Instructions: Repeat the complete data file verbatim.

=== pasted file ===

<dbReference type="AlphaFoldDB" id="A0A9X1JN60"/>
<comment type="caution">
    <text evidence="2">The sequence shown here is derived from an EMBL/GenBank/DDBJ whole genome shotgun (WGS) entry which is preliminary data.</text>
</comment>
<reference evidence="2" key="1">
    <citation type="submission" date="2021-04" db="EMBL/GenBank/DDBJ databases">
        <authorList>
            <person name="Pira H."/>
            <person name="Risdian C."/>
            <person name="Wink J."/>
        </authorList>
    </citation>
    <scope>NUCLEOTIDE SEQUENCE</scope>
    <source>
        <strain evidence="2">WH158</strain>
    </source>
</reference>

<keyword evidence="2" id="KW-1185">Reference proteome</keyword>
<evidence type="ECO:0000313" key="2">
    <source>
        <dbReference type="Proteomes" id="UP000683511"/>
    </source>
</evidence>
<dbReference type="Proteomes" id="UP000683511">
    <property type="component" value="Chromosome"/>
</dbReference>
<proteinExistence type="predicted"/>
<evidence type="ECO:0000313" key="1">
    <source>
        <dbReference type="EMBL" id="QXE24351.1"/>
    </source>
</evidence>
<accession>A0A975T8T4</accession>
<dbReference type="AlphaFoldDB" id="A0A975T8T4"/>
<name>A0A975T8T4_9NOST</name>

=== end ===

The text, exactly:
<dbReference type="AlphaFoldDB" id="A0A9X1JN60"/>
<comment type="caution">
    <text evidence="2">The sequence shown here is derived from an EMBL/GenBank/DDBJ whole genome shotgun (WGS) entry which is preliminary data.</text>
</comment>
<reference evidence="2" key="1">
    <citation type="submission" date="2021-04" db="EMBL/GenBank/DDBJ databases">
        <authorList>
            <person name="Pira H."/>
            <person name="Risdian C."/>
            <person name="Wink J."/>
        </authorList>
    </citation>
    <scope>NUCLEOTIDE SEQUENCE</scope>
    <source>
        <strain evidence="2">WH158</strain>
    </source>
</reference>

<keyword evidence="2" id="KW-1185">Reference proteome</keyword>
<evidence type="ECO:0000313" key="2">
    <source>
        <dbReference type="Proteomes" id="UP000683511"/>
    </source>
</evidence>
<dbReference type="Proteomes" id="UP000683511">
    <property type="component" value="Chromosome"/>
</dbReference>
<proteinExistence type="predicted"/>
<evidence type="ECO:0000313" key="1">
    <source>
        <dbReference type="EMBL" id="QXE24351.1"/>
    </source>
</evidence>
<accession>A0A975T8T4</accession>
<dbReference type="AlphaFoldDB" id="A0A975T8T4"/>
<name>A0A975T8T4_9NOST</name>